The lowest risk of rehospitalization or death was observed for patients who received antipsychotic treatment continuously (adjusted hazard ratio=1.00), followed by patients who discontinued antipsychotic use immediately after discharge from the first hospital treatment (hazard ratio=1.63, 95% CI=1.52-1.75), within 1 year (hazard ratio=1.88, 95% CI=1.57-2.24), within 1-2 years (hazard ratio=2.12, 95% CI=1.43-3.14), within 2-5 years (hazard ratio=3.26, 95% CI=2.07-5.13), and after 5 years (a median of 7.9 years) (hazard ratio=7.28, 95% CI=2.78-19.05). Risk of death was 174%-214% higher among nonusers and patients with early discontinuation of antipsychotics compared with patients who received antipsychotic treatment continuously for up to 16.4 years.
Whatever the underlying mechanisms, these results provide evidence that, contrary to general belief, the risk of treatment failure or relapse after discontinuation of antipsychotic use does not decrease as a function of time during the first 8 years of illness, and that long-term antipsychotic treatment is associated with increased survival.
Notes
CommentIn: Am J Psychiatry. 2018 Aug 1;175(8):712-713 PMID 30064241
CommentIn: Am J Psychiatry. 2018 Sep 1;175(9):908-909 PMID 30173547
CommentIn: Am J Psychiatry. 2018 Sep 1;175(9):909 PMID 30173555
CommentIn: Am J Psychiatry. 2018 Dec 1;175(12):1266-1267 PMID 30501413
CommentIn: Am J Psychiatry. 2018 Dec 1;175(12):1267 PMID 30501421
PubMed ID
29621900 View in PubMed
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21st-century modeled permafrost carbon emissions accelerated by abrupt thaw beneath lakes.

https://arctichealth.org/en/permalink/ahliterature297387
Source
Nat Commun. 2018 08 15; 9(1):3262
Publication Type
Journal Article
Research Support, N.I.H., Extramural
Research Support, Non-U.S. Gov't
Research Support, U.S. Gov't, Non-P.H.S.
Date
08-15-2018
Author
Katey Walter Anthony
Thomas Schneider von Deimling
Ingmar Nitze
Steve Frolking
Abraham Emond
Ronald Daanen
Peter Anthony
Prajna Lindgren
Benjamin Jones
Guido Grosse
Author Affiliation
Water and Environmental Research Center, University of Alaska Fairbanks, Fairbanks, AK, 99775, USA. kmwalteranthony@alaska.edu.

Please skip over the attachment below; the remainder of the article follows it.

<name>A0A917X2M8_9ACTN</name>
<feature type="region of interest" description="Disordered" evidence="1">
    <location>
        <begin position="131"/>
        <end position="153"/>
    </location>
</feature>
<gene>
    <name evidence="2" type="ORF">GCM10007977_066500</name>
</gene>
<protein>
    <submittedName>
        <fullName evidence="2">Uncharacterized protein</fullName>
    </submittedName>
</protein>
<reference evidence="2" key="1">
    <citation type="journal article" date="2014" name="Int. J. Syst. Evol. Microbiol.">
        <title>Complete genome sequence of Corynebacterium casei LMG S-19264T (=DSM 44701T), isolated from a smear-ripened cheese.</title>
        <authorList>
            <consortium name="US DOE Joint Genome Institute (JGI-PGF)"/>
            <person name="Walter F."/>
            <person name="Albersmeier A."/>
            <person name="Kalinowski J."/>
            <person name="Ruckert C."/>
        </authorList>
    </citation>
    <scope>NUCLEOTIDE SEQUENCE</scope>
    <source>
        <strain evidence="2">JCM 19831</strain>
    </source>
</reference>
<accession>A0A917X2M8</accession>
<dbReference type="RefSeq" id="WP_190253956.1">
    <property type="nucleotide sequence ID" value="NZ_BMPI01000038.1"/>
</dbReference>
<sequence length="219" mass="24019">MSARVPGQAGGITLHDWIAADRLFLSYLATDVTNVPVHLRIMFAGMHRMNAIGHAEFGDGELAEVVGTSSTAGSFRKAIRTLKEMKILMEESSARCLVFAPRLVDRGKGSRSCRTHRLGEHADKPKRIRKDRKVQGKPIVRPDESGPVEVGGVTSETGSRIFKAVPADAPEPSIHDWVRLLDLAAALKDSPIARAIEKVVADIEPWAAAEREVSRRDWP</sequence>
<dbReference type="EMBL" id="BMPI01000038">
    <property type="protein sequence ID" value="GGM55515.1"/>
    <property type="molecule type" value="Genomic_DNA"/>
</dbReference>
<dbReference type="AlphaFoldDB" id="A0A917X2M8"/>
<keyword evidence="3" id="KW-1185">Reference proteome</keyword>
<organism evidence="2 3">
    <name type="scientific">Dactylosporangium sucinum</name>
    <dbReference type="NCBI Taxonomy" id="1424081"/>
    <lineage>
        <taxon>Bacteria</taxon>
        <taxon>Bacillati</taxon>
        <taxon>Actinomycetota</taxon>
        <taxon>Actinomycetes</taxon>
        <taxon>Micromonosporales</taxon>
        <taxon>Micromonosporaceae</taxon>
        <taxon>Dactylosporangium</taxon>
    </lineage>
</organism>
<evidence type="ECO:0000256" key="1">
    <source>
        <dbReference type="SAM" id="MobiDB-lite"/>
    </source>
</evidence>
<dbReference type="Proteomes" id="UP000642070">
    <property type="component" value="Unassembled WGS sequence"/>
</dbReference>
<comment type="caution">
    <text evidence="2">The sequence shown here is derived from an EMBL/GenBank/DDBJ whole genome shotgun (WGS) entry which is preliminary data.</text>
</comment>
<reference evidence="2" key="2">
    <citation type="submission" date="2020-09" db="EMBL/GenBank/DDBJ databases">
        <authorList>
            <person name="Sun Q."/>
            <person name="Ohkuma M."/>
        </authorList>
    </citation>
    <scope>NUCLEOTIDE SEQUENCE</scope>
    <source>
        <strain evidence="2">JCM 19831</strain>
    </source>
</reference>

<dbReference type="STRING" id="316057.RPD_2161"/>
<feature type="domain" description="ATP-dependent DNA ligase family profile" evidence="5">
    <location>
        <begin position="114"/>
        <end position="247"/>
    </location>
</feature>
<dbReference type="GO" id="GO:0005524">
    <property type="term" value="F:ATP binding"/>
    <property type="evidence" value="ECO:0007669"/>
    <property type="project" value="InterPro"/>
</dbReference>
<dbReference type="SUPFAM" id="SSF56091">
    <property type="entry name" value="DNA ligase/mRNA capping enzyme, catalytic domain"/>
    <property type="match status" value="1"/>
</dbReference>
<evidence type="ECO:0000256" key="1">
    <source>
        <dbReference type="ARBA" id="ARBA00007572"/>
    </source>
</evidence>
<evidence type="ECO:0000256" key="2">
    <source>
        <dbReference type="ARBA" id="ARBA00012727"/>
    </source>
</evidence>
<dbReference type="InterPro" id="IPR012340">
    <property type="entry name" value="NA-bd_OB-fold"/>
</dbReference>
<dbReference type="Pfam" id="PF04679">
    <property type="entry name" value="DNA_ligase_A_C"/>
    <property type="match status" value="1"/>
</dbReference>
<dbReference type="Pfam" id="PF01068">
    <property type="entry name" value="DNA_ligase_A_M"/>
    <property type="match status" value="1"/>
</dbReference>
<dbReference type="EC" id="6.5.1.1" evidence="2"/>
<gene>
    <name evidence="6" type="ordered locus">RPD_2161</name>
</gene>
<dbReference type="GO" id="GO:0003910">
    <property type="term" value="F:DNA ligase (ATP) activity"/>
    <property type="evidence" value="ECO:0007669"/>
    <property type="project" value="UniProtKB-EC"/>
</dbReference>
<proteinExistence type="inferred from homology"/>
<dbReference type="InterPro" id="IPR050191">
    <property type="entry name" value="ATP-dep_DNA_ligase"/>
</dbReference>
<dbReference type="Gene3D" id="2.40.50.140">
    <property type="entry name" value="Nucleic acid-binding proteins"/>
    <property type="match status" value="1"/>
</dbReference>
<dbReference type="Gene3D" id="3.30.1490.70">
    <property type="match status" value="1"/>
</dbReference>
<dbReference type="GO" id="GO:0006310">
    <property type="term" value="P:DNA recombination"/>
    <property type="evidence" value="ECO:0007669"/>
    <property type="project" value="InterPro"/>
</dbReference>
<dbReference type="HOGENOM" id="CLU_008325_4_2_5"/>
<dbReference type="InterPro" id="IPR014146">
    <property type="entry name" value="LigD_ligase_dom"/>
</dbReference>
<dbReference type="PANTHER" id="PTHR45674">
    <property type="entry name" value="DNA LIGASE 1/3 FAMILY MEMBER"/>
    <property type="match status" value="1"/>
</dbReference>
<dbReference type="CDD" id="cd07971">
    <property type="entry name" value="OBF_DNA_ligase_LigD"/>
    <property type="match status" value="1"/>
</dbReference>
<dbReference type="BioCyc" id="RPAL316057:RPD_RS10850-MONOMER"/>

Source
Nat Commun. 2018 08 15; 9(1):3262
Date
08-15-2018
Language
English
Publication Type
Journal Article
Research Support, N.I.H., Extramural
Research Support, Non-U.S. Gov't
Research Support, U.S. Gov't, Non-P.H.S.
Keywords
Alaska
Carbon - chemistry
Carbon Cycle
Carbon Dioxide - chemistry
Conservation of Natural Resources - methods - trends
Freezing
Geography
Geologic Sediments - chemistry
Global warming
Lakes - chemistry
Methane - chemistry
Models, Theoretical
Permafrost - chemistry
Soil - chemistry
Abstract
Permafrost carbon feedback (PCF) modeling has focused on gradual thaw of near-surface permafrost leading to enhanced carbon dioxide and methane emissions that accelerate global climate warming. These state-of-the-art land models have yet to incorporate deeper, abrupt thaw in the PCF. Here we use model data, supported by field observations, radiocarbon dating, and remote sensing, to show that methane and carbon dioxide emissions from abrupt thaw beneath thermokarst lakes will more than double radiative forcing from circumpolar permafrost-soil carbon fluxes this century. Abrupt thaw lake emissions are similar under moderate and high representative concentration pathways (RCP4.5 and RCP8.5), but their relative contribution to the PCF is much larger under the moderate warming scenario. Abrupt thaw accelerates mobilization of deeply frozen, ancient carbon, increasing 14C-depleted permafrost soil carbon emissions by ~125-190% compared to gradual thaw alone. These findings demonstrate the need to incorporate abrupt thaw processes in earth system models for more comprehensive projection of the PCF this century.
PubMed ID
30111815 View in PubMed
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30-year trends in asthma and the trends in relation to hospitalization and mortality.

https://arctichealth.org/en/permalink/ahliterature297877
Source
Respir Med. 2018 09; 142:29-35
Publication Type
Journal Article
Research Support, Non-U.S. Gov't
Date
09-2018
Author
Margit K Pelkonen
Irma-Leena K Notkola
Tiina K Laatikainen
Pekka Jousilahti